This resource is focused on collaboration around designs for solving product problems, specifically on the topics of trust, transparency and control concerning the use of personal data. The methodology used was inspired by those from the Stanford d.school and IDEO. The toolkit is split into four sections – Plan, Discover, Ideate and Prototype.
The resource contains over 20 guided activities and supporting materials (including downloadable worksheets) covering materials for planning and running your own event, including one hour, half day, and full day example event agendas and facilitation plans.
It is intended for product managers, designers, developers, policy policy advisors, regulators, students, and others interested in opening up discussion about trust, transparency and control with a team, organisation, school or clients. It covers topics such as designing privacy statements, consent requests and other features which impact the perception of trust, transparency and control for product users.
Lean Brand Creation is a structured method for lean creation of a new brand, and a strategic guideline for an existing brand in any brand, marketing & experience design work. It contains a set of 22 canvasses. It is intended for a marketing context but some techniques could be adapted for public services or for stakeholder engagement.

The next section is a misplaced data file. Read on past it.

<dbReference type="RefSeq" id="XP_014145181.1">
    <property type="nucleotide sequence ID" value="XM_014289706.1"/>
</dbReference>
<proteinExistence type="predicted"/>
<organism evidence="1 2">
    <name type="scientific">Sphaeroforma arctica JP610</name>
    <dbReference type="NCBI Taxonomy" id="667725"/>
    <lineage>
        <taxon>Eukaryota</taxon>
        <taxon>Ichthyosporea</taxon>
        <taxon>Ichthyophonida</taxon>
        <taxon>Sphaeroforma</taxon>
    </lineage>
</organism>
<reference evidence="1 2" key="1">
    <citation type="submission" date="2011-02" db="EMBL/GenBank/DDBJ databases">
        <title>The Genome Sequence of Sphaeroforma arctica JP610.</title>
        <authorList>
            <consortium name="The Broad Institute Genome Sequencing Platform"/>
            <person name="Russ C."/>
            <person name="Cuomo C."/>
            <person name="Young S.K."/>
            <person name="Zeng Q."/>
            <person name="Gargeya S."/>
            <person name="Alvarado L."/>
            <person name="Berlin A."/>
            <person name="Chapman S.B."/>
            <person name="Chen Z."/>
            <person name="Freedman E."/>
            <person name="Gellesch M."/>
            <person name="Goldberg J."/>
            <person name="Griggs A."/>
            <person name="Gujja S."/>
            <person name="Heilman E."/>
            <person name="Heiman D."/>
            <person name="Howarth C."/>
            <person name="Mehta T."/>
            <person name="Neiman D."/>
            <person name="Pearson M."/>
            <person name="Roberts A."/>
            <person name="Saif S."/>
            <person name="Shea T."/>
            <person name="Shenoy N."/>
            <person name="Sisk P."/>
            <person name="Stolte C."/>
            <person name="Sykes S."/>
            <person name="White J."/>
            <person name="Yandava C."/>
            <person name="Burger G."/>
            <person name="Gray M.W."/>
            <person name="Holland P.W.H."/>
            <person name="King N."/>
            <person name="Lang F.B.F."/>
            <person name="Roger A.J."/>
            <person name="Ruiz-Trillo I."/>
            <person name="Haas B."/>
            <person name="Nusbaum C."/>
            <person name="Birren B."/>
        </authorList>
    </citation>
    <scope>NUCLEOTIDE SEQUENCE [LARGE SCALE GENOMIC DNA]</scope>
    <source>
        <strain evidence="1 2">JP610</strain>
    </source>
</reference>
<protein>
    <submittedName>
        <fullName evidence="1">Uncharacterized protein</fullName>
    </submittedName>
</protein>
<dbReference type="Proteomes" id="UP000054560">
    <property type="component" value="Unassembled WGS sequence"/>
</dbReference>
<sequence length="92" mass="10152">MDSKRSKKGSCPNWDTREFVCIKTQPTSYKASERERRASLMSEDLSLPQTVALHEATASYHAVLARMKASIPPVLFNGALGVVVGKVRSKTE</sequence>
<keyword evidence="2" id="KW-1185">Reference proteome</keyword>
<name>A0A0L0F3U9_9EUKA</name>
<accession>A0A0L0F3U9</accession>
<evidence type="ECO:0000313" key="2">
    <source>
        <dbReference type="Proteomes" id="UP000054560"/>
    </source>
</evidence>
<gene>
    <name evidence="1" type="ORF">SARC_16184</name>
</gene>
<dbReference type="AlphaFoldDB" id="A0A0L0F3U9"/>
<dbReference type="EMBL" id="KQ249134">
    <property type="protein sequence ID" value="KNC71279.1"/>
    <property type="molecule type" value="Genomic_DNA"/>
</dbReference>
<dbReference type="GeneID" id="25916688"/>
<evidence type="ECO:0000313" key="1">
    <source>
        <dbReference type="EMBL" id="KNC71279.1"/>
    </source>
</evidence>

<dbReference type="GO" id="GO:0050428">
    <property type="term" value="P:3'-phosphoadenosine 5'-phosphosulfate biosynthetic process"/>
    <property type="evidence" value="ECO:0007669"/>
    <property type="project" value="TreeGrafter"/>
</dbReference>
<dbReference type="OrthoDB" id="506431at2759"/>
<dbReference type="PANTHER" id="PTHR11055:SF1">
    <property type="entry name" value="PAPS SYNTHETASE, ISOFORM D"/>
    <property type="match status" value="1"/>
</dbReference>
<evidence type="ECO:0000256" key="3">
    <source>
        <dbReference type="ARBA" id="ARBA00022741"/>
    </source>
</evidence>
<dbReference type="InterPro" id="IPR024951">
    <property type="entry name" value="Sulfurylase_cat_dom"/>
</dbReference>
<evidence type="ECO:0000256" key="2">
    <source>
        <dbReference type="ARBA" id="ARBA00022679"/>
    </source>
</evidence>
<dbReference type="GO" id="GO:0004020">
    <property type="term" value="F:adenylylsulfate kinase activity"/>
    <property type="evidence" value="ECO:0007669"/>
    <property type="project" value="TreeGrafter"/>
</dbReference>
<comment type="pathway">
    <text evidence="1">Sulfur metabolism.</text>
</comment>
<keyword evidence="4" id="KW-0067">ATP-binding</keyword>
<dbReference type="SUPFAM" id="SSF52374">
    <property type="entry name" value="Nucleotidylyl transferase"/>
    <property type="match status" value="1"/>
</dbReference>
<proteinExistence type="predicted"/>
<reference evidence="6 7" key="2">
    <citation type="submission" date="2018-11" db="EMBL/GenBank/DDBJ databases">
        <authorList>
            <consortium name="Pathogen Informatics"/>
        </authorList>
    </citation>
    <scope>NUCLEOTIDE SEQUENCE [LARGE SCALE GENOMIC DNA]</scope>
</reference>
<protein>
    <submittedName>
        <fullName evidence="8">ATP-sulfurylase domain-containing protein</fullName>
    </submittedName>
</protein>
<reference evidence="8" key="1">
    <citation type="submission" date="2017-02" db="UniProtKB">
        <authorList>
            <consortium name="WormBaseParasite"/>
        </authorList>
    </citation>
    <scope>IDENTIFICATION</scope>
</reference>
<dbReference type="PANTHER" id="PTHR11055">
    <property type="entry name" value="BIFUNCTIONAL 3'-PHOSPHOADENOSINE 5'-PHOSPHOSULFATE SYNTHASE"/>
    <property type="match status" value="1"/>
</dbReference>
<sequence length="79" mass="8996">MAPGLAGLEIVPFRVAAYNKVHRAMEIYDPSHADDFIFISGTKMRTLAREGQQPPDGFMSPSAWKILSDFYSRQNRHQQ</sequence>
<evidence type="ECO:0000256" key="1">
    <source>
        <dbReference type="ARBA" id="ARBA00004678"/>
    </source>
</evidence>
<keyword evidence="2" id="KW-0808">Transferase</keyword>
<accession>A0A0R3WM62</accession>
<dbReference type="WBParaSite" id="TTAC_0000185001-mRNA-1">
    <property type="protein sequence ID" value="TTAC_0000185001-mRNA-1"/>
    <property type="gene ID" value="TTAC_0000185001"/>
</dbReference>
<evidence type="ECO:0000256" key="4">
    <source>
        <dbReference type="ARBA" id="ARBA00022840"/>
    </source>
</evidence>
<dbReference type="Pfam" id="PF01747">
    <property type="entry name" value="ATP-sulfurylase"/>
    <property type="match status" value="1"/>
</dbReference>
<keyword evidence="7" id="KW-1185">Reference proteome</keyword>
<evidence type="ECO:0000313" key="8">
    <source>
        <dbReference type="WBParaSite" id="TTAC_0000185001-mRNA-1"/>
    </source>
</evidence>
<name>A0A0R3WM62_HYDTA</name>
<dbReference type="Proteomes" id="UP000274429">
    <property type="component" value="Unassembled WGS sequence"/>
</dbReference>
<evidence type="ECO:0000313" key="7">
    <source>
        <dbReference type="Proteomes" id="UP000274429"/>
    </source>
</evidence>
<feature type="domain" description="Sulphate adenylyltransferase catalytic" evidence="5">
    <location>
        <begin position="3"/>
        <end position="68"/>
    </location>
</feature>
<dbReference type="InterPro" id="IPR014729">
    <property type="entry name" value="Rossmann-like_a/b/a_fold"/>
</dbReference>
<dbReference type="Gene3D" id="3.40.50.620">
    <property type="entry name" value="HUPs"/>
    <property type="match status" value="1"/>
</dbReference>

It is an offspring of Futurice’s Lean Service Creation, and can be used with the LSC toolkit or on its own.
The publisher defines validation as the process of gathering evidence and learnings around business ideas through experimentation and user testing, in order to make faster, informed, de-risked decisions. The Validation Guide contains guidance and several tools, including an Assumption Mapper and Experimentation Execution Card for designing and setting up experiments to test ideas and products in iterative ways. The intended audience is large private companies but the principles and tools can apply to idea and product validation by governments. The guide contains several examples from the private sector and the publisher's website contains other free tools. Downloading the free tools is possible in exchange for an email address.
This resource contains a framework and guidance regarding the use of user-centred design. The publisher defines the UCD process in six phases - two planning and four delivery phases. The two planning phases focus on typical project planning aspects such as problem space, resources, agency readiness, team logistics, governance, etc. The four delivery phases are about action, talking to users to understand their real needs, prototyping potential solutions, and building the minimum viable product ready for public use.
Each phase contains guidance, phase time-frames, workshop templates, tools and a checklist for deciding to proceed to the next phase.